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Pastoralism, Uncertainty and Resilience: Global Lessons from the Margins

Periodic Reporting for period 2 - PASTRES (Pastoralism, Uncertainty and Resilience: Global Lessons from the Margins)

Reporting period: 2019-04-01 to 2020-09-30

Summary 

The PASTRES project asks: What lessons can we learn for global challenges from pastoral systems responding to uncertainty? Together with local partners and six PhD students, we are working in pastoral areas across three continents: China (Amdo Tibet), Ethiopia (Borana), India (Gujarat), Italy (Sardinia), Kenya (Isiolo district) and Tunisia (Tataouine area). In each case, we are exploring responses to uncertainty across three areas: environment/resources, markets/commodities and institutions/governance.

Pastoral systems the world over are undergoing rapid change. As pastoral economies become linked into globalised networks of trade, as resources in low population density pastoral areas become valued by external investors (whether land, minerals, oil or gas), and as processes of privatisation, individualisation, sedentarisaton and territorialisation extend - new social, economic and political configurations emerge in pastoral areas. With such changes, long-standing management and governance systems for responding to uncertainty must change too.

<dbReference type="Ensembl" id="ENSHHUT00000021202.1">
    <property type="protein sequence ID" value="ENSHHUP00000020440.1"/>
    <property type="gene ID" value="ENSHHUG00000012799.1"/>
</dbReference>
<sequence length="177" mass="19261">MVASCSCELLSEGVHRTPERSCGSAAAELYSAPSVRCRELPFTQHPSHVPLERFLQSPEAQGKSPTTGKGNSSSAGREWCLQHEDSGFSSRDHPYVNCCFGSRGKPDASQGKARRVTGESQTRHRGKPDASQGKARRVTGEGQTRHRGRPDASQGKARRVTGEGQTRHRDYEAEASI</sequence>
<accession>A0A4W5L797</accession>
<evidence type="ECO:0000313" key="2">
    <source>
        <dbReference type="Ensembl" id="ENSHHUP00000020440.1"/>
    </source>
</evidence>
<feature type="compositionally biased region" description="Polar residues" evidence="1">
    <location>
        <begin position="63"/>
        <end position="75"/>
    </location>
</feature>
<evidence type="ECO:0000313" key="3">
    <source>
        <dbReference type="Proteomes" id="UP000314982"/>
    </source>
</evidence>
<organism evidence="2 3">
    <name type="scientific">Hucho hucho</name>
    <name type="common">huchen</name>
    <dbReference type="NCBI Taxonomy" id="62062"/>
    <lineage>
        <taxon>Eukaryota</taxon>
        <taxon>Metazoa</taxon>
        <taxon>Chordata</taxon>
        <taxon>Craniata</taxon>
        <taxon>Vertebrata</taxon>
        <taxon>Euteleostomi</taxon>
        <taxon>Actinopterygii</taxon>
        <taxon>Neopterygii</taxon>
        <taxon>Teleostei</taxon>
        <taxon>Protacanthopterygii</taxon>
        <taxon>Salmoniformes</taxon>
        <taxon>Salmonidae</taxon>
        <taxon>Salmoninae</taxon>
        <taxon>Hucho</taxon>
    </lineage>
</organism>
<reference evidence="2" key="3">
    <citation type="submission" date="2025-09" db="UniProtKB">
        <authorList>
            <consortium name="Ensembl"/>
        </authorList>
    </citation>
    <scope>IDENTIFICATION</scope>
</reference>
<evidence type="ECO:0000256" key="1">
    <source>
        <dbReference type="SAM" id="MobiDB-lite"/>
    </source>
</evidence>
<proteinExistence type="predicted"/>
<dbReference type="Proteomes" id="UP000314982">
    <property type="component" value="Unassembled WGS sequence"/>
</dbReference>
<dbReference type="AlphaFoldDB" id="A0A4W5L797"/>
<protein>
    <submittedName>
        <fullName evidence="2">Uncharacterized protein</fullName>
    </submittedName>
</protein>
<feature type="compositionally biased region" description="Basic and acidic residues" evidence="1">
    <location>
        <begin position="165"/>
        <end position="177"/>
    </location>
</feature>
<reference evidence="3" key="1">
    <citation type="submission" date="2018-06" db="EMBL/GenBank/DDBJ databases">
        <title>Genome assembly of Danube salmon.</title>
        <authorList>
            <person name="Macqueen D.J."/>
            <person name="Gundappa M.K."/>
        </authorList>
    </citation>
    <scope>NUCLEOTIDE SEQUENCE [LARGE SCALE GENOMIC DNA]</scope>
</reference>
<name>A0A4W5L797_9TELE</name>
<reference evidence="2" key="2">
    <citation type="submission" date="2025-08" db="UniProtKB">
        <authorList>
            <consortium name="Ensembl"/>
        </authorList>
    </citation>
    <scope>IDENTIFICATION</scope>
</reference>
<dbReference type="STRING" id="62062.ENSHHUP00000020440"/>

New conversations on uncertainty

Uncertainty – where we don’t know the array of outcomes or the probability of them happening – characterises most complex systems. While pastoralists have long learned to live with and from uncertainty, too often policies assume we are dealing with risk, where outcomes and their probabilities are known, and control systems evolve accordingly.